Democratic presidential hopeful Sen. Bernie Sanders (I-VT) speaks at the "First in the South" Dinner on January 16, 2016 in Charleston, South Carolina. Sanders is in town campaigning before tomorrow night's democratic presidential debate.
Democratic presidential hopeful Sen. Bernie Sanders (I-VT) speaks at the "First in the South" Dinner on January 16, 2016 in Charleston, South Carolina. Sanders is in town campaigning before tomorrow night's democratic presidential debate.  Andrew Burton—Getty Images

Sanders Backs Ending Gun Manufacturer Immunity

Vermont Sen. Bernie Sanders on Saturday said he would support a bill that revokes legal immunity for gun manufacturers, changing course after months of withering attacks from Hillary Clinton.

The bill, which is being introduced by Sen. Richard Blumenthal and Rep. Adam Schiff, would reverse a 2005 law that the NRA's Wayne LaPierre at the time called the most significant legislation for gun owners in 20 years. Sanders voted for the 2005 bill and has taken heavy fire for it.

Sanders' announcement comes after his chief rival Clinton accused him of weakness on gun control, and repeated criticism from Clinton he voted against the landmark Brady Bill.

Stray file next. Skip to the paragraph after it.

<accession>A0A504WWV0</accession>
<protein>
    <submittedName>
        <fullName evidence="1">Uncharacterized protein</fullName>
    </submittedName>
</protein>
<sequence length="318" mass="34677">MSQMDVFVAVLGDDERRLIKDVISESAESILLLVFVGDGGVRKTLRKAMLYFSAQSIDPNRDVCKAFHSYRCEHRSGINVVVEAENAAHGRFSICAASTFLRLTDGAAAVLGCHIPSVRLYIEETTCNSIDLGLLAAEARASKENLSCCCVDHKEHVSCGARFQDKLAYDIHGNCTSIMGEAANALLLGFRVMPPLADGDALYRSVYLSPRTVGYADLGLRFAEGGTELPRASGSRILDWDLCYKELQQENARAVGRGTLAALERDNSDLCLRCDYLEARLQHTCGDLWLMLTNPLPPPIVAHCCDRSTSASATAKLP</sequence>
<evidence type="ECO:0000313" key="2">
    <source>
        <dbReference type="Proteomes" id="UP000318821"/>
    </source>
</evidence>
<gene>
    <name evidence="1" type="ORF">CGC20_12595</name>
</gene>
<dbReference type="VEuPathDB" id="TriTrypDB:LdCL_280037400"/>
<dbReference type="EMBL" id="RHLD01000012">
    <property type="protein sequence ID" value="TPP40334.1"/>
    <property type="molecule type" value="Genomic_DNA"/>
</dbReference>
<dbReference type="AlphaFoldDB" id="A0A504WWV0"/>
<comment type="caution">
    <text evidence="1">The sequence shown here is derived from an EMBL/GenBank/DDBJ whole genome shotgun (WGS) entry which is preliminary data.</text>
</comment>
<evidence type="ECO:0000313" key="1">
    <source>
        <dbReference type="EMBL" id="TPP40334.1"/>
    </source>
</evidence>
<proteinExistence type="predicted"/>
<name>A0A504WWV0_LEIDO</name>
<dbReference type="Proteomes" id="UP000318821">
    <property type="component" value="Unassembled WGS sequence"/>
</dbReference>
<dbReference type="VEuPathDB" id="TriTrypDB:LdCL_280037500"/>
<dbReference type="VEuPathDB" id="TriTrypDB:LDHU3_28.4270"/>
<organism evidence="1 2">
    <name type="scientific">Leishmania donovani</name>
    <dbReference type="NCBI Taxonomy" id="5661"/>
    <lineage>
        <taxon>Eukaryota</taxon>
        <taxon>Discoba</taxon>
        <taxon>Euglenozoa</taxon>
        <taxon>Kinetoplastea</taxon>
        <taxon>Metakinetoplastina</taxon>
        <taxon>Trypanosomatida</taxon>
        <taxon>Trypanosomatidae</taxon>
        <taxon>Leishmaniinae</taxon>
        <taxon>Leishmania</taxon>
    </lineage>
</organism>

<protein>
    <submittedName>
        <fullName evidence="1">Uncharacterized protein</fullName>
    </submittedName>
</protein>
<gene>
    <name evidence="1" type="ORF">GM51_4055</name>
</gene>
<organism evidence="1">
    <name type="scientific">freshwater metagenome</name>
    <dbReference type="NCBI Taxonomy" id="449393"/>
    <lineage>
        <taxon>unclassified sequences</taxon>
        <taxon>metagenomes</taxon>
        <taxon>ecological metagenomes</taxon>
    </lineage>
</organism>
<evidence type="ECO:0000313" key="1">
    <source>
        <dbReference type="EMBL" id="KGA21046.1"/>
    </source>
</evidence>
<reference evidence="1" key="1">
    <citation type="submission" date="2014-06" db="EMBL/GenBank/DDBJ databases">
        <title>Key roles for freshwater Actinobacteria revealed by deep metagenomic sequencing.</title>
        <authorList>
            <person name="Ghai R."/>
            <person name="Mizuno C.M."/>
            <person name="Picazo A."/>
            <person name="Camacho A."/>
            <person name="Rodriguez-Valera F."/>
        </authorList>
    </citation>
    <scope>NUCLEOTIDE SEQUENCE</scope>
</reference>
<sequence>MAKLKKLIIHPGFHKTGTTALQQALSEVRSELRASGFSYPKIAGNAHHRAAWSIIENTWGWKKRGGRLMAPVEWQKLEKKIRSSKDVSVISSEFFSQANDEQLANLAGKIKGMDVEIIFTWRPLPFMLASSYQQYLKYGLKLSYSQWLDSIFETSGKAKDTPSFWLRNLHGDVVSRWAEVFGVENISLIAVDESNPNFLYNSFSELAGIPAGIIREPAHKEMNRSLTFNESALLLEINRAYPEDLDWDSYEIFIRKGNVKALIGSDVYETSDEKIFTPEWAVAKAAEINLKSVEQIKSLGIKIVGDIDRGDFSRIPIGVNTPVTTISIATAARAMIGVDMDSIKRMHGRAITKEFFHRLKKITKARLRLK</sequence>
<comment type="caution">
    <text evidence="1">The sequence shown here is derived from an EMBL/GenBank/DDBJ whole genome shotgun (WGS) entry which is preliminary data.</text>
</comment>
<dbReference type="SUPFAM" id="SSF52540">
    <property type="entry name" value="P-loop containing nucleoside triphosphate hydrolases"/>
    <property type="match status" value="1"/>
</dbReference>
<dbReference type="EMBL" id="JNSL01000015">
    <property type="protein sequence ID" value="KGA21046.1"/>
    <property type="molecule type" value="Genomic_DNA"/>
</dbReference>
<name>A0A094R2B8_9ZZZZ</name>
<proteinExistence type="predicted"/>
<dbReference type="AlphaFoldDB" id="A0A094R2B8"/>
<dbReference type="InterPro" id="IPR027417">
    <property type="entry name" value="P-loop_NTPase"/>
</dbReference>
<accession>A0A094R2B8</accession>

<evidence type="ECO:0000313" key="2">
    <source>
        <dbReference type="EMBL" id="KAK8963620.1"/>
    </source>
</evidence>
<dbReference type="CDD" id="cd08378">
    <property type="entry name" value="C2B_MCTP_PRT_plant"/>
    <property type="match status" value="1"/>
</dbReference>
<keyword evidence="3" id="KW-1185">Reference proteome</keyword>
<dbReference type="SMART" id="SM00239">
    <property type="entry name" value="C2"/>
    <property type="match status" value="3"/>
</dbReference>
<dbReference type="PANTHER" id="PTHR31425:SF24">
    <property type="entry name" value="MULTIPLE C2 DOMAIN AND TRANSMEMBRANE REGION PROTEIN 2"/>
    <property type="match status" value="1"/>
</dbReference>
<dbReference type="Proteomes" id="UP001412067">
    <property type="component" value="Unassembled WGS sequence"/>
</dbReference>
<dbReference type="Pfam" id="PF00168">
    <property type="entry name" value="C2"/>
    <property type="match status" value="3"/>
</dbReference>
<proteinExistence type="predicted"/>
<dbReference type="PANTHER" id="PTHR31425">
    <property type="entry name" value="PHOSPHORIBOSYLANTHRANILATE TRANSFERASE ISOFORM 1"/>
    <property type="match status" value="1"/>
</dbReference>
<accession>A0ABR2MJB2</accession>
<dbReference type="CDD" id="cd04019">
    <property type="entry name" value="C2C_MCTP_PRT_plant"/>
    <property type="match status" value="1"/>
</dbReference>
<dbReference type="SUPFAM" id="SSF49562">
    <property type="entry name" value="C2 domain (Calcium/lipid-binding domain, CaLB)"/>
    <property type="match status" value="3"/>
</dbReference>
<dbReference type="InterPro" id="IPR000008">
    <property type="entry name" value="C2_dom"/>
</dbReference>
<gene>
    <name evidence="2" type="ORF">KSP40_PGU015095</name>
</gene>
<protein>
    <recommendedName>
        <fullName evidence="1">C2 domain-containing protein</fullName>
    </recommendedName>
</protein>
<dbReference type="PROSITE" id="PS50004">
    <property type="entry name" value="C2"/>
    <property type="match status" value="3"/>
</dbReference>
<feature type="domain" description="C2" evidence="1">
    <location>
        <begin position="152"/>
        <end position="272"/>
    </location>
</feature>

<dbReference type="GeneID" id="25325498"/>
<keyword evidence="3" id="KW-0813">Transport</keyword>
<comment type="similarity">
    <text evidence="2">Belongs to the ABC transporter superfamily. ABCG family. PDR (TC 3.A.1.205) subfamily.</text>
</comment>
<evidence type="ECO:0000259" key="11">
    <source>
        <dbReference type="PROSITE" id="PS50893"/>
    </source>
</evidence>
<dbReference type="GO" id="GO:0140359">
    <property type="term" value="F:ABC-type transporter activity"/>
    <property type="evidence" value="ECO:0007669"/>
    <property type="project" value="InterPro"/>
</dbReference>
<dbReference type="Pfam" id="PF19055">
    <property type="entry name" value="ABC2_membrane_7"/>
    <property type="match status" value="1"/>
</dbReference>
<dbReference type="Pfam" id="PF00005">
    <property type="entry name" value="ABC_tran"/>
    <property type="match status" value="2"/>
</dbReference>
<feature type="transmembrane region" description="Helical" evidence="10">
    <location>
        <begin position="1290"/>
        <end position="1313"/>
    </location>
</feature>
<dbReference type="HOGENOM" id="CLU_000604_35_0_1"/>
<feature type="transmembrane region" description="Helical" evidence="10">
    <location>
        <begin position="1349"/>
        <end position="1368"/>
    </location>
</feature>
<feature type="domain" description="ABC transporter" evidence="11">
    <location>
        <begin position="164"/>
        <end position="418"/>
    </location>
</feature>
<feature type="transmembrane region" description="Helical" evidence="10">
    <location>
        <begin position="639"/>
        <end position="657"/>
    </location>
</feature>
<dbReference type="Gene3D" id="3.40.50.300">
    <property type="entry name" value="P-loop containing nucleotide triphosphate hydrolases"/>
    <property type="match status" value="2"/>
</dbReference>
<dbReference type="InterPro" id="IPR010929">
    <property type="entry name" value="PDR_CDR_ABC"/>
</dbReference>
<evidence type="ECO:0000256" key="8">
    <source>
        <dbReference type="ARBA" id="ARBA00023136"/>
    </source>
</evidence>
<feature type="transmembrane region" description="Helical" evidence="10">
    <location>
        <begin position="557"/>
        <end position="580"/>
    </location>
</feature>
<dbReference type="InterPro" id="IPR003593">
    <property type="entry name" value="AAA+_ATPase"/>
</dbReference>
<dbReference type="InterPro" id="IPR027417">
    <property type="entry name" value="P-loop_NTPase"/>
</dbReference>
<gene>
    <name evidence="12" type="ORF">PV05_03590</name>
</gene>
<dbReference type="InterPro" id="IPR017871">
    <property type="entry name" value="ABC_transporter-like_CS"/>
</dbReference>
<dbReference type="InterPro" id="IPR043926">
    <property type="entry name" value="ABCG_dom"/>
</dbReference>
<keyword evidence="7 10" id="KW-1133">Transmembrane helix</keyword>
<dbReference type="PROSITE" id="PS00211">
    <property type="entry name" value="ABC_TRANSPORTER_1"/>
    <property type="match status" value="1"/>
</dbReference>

The Vermont Senator—an increasingly threatening challenger to Clinton—has said since at least October that he would be willing to reconsider his support for the 2005 bill. He has said he is in favor of protecting "mom-and-pop" gun stores from legal liability, but making sure that gun manufacturers are not immune.

"As I have said, I do want to make sure that this legislation does not negatively impact small gun stores in rural America that serve the hunting community," Sanders said. "So I’m pleased to support the legislation and should it come up for consideration I would work to make sure it includes a provision that allows us to monitor its impact so that we may determine if it is having any unintended consequences.”

Read More: Democrats Push for Gun Control Ahead of 2016

Sanders also has pointed out that he supported the 2005 bill for including provisions that require child safety locks and prohibit armor piercing bullets. “Those were important provisions that I did support,” Sanders said.

The timing of Sanders' reversal comes one day before a high-stakes Democratic debate in Charleston, South Carolina, the site of a devastating church shooting last year. It also narrows the policy differences between Clinton and Sanders at a key time just two weeks before the nominating contests begin.

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